And so I have not become a children's librarian. My kids did not receive their whole education at private or public schools. John and I have not continued on as staff at the U.S. Center for World Mission. We have not become overseas missionaries ourselves. But God has guided us on an incredible journey, and He is still guiding us now.

Have you been on an adventure as well? Has God given you unexpected opportunities to grow and serve? I invite you to share your homeschool story with me and other moms at 25.sonlight.com/sonlighter-stories.

As you serve in the trenches at home with your children, I am so grateful that I get to come alongside and help. As I wrote before, you are the reason Sonlight is celebrating 25 years. Please, come celebrate with us!

Blessings to you,

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Join us for a Blog Party!


Sonlight is celebrating 25 years this year and we will be partying all year long! As part of the celebration, we'll be hosting a Blog Party on the 25th of each month, and we would love to have you join in the fun! For details about how you can participate and a list of topics, visit our Blog Party page.

On January 25th we want to meet your family! In your blog post that day, introduce us to your family. Are you just getting started homeschooling? Or do you have graduates? Or somewhere in between? (Even if you don't use Sonlight... or even if you don't homeschool... you are welcome to participate.) Once your post goes live on the 25th, come back here to the Sonlight blog and link up with us.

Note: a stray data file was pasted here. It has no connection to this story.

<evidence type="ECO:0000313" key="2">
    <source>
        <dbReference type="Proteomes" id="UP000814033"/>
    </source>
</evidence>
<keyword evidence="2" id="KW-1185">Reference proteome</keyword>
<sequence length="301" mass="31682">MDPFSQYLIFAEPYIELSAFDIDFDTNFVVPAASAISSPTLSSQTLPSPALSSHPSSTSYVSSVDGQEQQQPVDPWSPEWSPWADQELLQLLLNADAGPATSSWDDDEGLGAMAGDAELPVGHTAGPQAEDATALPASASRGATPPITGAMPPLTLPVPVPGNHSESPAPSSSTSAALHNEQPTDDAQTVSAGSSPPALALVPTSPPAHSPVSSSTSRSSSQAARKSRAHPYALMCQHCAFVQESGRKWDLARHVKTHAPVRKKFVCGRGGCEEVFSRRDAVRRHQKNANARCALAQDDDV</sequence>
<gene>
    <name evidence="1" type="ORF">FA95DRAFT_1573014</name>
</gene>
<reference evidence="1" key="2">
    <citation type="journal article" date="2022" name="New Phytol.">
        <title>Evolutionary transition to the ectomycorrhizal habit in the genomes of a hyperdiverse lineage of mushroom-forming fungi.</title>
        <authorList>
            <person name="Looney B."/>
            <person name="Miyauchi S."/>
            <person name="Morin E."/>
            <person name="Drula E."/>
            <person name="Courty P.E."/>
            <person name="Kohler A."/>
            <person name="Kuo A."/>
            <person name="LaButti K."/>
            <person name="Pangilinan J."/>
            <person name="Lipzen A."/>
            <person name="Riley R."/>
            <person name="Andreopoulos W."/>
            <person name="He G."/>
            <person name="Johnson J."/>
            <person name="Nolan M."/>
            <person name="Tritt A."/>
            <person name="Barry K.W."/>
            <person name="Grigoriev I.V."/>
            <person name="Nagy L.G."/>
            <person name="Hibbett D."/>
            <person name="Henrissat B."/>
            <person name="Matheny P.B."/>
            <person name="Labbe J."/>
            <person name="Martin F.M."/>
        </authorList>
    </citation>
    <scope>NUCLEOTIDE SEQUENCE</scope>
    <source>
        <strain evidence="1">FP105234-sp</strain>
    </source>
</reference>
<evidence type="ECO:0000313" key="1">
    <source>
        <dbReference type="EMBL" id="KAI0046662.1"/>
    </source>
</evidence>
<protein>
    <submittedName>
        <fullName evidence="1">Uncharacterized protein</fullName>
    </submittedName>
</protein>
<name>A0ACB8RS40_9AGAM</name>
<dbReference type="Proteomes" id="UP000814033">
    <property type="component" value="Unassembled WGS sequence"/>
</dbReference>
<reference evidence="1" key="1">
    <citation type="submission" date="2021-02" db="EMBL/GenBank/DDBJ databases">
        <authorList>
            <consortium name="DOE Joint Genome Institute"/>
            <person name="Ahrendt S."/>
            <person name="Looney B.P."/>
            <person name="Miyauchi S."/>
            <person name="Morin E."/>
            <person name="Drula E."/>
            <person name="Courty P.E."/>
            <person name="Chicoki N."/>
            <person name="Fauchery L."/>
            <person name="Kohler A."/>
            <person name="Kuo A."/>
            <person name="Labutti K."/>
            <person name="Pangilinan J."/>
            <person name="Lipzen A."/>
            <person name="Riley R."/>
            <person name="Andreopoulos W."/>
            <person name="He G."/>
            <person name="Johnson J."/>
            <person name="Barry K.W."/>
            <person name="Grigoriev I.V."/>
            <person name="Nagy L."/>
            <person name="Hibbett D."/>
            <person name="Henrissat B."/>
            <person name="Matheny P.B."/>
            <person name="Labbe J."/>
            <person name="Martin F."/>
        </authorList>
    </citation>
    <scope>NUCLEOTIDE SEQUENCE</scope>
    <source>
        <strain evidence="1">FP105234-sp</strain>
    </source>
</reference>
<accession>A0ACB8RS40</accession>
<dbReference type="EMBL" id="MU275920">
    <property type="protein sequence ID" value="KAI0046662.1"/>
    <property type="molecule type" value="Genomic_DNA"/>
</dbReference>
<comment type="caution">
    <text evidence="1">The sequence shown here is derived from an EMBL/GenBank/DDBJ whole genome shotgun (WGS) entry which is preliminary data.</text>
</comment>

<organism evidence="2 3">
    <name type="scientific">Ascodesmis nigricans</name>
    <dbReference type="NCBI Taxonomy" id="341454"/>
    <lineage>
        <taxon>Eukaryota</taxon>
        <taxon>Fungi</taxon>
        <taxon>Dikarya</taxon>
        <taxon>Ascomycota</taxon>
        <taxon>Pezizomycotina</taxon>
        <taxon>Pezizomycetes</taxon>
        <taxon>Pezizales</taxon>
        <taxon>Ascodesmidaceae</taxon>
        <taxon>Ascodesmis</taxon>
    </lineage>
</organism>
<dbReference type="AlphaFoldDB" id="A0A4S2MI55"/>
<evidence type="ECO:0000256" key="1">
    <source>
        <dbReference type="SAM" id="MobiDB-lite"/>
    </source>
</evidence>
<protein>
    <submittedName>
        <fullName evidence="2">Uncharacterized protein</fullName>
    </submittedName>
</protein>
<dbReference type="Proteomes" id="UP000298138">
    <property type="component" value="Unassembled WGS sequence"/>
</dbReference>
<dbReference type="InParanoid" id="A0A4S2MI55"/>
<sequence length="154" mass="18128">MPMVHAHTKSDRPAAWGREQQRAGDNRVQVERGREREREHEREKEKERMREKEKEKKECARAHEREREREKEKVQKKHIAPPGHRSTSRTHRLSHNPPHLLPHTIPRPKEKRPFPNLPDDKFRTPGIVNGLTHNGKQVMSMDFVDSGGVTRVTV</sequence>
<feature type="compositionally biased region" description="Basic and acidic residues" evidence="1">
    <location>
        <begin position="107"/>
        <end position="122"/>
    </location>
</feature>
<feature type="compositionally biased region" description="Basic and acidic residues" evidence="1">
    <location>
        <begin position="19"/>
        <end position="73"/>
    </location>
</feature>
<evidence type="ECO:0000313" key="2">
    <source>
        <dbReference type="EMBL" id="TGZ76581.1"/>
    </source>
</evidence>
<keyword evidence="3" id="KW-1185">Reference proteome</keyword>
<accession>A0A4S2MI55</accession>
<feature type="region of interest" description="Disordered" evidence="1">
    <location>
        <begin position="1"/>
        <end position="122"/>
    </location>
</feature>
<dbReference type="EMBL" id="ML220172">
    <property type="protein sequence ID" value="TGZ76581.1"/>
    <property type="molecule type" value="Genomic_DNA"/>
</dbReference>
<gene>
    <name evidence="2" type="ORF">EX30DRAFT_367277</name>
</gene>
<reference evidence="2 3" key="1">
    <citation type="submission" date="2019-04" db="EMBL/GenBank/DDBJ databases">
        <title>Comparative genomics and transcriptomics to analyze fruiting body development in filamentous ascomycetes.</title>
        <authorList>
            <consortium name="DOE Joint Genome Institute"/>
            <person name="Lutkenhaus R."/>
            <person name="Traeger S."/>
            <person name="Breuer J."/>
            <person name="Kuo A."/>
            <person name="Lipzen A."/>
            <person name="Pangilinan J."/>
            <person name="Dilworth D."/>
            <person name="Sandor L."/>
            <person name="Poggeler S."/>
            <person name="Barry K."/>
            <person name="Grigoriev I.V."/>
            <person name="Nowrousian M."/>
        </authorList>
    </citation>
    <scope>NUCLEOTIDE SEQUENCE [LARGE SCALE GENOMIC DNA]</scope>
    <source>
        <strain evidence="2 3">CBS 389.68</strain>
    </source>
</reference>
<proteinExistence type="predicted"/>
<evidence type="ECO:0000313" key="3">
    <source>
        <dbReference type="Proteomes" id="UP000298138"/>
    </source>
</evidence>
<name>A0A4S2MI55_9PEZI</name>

Everyone who participates in January will be entered in a drawing for the fabulous prize package pictured above. Valued at $145, this inspiring package includes:

  • The Busy Homeschool Mom's Guide to Romance by Heidi St. John
  • Help for the Harried Homeschooler by Christine M. Field
  • Miserly Moms by Jonni McCoy
  • Say Goodbye to Survival Mode by Crystal Paine
  • The Way They Learn by Cynthia Tobias
  • A Treasury of Wisdom audio CD by Jim Weiss
  • Sonlight's heavy-duty canvas book bag
  • PLUS a Sonlight gift certificate for $25!

And in case you missed the announcement, Heidi St. John and Crystal Paine will be joining Sonlight's president Sarita Holzmann for our Inspire 25 online event on January 22. It's sure to be an encouraging evening. I hope you'll join us!


Posted in Karla | Tagged , , , , , , , , | 3 Comments